Monday, November 25, 2013

Asian Beauty Methods Get Dangerous

"Travel Surgeries" or "Surgi-Vacations" are generally considered pretty dangerous. They are something that should certainly be carefully considered when deciding cosmetic plastic surgery options. Safety and optimal treatment outcomes can vary tremendously by location, doctors, and the travel experience itself can pose real health risks.

Another thing rarely talked about is how different global geographic areas differ in their perception of beauty and what the acceptable ways to obtain "beauty" is. Recently, several articles have surfaced on Asian beauty procedures that leave many surprised. Surgeries and cosmetic procedures are being performed in a societies where cosmetic surgery is not fully accepted. Here an excerpt from a article that shows how many pursue dangerous procedures in pursuit of beauty:

BANGKOK — Her dream was to look less Thai and more like Jennifer Lopez, so the 25-year-old street food vendor went to the Internet and typed in “cheap Botox.”
That was the start of a five-year makeover for Ratphila Chairungkit that included two nose jobs, two eye-widening surgeries, chin augmentation, lip trimming, skin whitening and dozens of Botox-type injections.
The goal had been to redesign her entire face, but things went horribly wrong. “I started to look like a witch,” she recalled. Her upper eyelids sagged; her lower lids erupted in tapioca-like bumps. Her chin drooped and her nose swelled.
Her quest for beauty at bargain prices was a painful mistake. A pseudo-beautician injected commercial-grade silicone into her cheeks, chin and under her eyes; it all needed to be surgically scraped out. She spent 500,000 baht ($16,000) over five years, a huge sum by her humble standards, mostly to fix his handiwork.
“I’m lucky I didn’t die,” she said, trying to smile through her cosmetically corrected face.
The article went on to describe the problem in more detail.
Not all of Thailand’s beauty victims live to tell. The death this month of a 33-year-old aspiring model from a botched collagen injection has focused nationwide attention on the illegal beauty industry and intensified a government crackdown.
Nearly 40 illegal beauticians have been arrested in Bangkok, the capital, in the past two months, but authorities believe nearly 200 are still operating. Advertising in plain sight on the Internet, they’re commonly known as “bag doctors” because many make house calls or meet customers in vans to administer cheap injections straight from their bags.
Last week, the Health Ministry and police declared a small victory after arresting someone they called “the most dangerous” operator to date: a 37-year-old former beautician’s assistant with no medical training who had set up an all-purpose clinic in her home.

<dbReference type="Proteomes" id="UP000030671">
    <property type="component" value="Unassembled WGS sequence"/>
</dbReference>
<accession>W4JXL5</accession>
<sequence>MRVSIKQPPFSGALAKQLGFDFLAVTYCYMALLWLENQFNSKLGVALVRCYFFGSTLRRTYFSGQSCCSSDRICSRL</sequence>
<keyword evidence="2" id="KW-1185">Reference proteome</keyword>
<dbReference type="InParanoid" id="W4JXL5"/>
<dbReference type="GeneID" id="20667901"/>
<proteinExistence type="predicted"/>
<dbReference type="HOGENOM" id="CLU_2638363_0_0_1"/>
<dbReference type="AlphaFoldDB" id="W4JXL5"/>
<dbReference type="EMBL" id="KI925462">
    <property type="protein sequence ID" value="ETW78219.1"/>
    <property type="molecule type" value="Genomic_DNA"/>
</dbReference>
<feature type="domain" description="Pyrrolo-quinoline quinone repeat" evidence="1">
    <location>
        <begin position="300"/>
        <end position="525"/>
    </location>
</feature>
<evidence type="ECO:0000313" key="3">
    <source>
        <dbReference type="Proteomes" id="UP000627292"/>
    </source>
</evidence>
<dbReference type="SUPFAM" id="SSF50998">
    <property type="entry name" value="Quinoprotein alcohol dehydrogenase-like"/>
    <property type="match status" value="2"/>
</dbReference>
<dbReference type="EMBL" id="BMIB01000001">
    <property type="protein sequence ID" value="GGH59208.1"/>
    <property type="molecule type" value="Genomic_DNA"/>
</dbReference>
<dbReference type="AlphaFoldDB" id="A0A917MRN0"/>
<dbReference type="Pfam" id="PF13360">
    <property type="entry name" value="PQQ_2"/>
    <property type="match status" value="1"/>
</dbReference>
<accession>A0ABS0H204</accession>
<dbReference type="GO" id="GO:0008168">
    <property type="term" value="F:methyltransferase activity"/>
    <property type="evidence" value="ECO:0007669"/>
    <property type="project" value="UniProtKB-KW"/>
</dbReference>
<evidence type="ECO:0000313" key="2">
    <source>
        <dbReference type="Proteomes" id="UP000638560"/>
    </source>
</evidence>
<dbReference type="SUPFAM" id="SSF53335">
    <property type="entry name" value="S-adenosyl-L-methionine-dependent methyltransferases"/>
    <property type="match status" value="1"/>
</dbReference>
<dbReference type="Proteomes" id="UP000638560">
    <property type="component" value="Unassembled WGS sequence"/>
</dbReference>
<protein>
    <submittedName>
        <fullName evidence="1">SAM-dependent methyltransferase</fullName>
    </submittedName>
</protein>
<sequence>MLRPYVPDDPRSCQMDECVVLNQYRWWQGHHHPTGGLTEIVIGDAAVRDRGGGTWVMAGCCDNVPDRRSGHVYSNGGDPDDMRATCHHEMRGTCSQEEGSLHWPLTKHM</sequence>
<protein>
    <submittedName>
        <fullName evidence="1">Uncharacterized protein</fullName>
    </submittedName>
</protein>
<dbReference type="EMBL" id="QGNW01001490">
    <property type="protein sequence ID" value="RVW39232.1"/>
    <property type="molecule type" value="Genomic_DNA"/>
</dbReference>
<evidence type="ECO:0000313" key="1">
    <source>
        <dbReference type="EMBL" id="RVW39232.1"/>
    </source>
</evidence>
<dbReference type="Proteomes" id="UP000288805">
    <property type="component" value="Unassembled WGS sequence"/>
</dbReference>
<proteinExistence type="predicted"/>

“This is terrifying,” said Phasit Sakdanarong, chief adviser to the Public Health Minister, who joined the raid and has since advised the government to expand the crackdown nationwide. “This woman was not a doctor. This clinic has no license, and the products she was using are not FDA-approved.”
“We are facing a very, very serious problem,” said Phasit. “When people go to illegal clinics like this, it is very easy to get an infection — and sometimes it is easy to die.”
Dangerous beauty treatments have become a worldwide problem as people seek cheaper alternatives to plastic surgeons. In Hong Kong, a woman died last week of septic shock after getting a blood transfusion that a clinic claimed would whiten her skin. An American woman died in March from an illegal buttocks implant in Georgia, caused by suspected counterfeit silicone.
In other areas of the world, such as South America and Europe, cosmetic plastic surgery is more commonplace and is well accepted. In recent articles, we've looked at some of these. In the United States, we have a wide range of cosmetic procedures that are performed on both men and women each year, and the numbers continue to grow as there is more acceptance. We have some of the best doctors in the world performing these procedures. Most recommend seeking services from Board Certified Plastic Surgeons, and most professionals advise you to cautiously consider the world of "medical tourism" and carefully weigh whether the risks are worth saving a bit of money.

Associated Press writer Thanyarat Doksone and AP video journalist Papitchaya Boonngok contributed to the CBS News report.

Andrea Algar is an author who writes on topics that interest her. Over the last 30 years she has written articles on a variety of topics including psychology, health, dentistry, fashion and beauty, music, cosmetic surgery, restoration, as well as performance racing and classic cars. Prior to the Internet, she published a national subscription newsletter, edited two books, and produced works in photography and video. She currently contributes to several blogs on a regular basis.